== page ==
At the research level, after an acute exposure to a combat situation, alterations have been reported in the perception of the body and the perceived effort, in which the soldier is not truly aware of the burden of physical effort involved in combat, a fact that could seriously compromise his physical integrity. Also, alterations of the environment that the obvious soldier, as it has been possible to verify after an analysis of postsimulation by means of questionnaires posmission and analysis of battle-cam. These would be certain elements that could be fundamental to the mission. In one of the studies, a soldier was asked about how many times he had fired. He didn’t have an answer. But after being compared with the data from the vision camera that the soldier was carrying, it was verified that he had fired 22 times with 16 hits. Clinically it would be defined as a total retrograde amnesia of the maneuver carried out, a fact closely related to the cortical overactivation and the sympathetic system
Likewise, in another study in which experienced civilians and soldiers participated in a combat simulation where ethnic cleansing was represented with great fidelity, civilians (war reporters) ignored a large number of elements of the environment, vital to the preparation of the press release. Likewise, the traumatic event (beheading of an insurgent), provoked in the journalists one more case of retrograde amnesia since none of them remembered this event until after 72 hours. Alterations in the passage of time have also been reported. Underground combat simulation studies in low visibility, claustrophobic and narrow conditions, produced an average alteration of 23% in the temporal perception regarding the timing of the mission.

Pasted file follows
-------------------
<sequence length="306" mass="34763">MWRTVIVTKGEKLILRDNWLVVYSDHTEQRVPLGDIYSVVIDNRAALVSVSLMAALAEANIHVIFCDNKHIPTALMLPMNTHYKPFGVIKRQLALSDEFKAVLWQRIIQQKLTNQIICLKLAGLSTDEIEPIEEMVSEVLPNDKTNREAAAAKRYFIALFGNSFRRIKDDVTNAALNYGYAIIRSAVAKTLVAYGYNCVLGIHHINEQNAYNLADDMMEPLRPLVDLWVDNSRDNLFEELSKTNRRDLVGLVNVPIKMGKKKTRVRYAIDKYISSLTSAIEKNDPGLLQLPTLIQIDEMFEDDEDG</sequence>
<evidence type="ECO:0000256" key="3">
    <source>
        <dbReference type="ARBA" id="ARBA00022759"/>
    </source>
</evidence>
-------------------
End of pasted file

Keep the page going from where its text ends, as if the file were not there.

Consequently, the stress perceived by the combatant will have a series of organic and psychological repercussions that will have a negative effect both on his physical integrity and on his health, as well as on the performance of certain tasks or tasks. Because the activation of this fight or flight system is designed to respond to isolated and acute events. Therefore, when the aversive/stressing stimulus chronalizes over time, psychophysiological health problems will show up most clearly. Future research in this area is essential as exposure to these stimuli is continuous in highly stressful professions such as policemen, firefighters and law enforcement. Consequently, knowing the possible variables and interactions in reference to the psychophysiological response in these contexts is vital in order to be able to clearly design action and intervention plans that improve and optimize the psychophysiological response of these groups.
José Francisco Tornero-Aguilera
Professor at the Programa de Doctorado en Actividad Física y Deporte and at the Máster en Actividad Física y Salud
Vicente Javier Clemente-Suárez
Professor at the Grado en Ciencias de la Actividad Física, el Deporte y Fisioterapia and at the International Master in Football Coaching and Management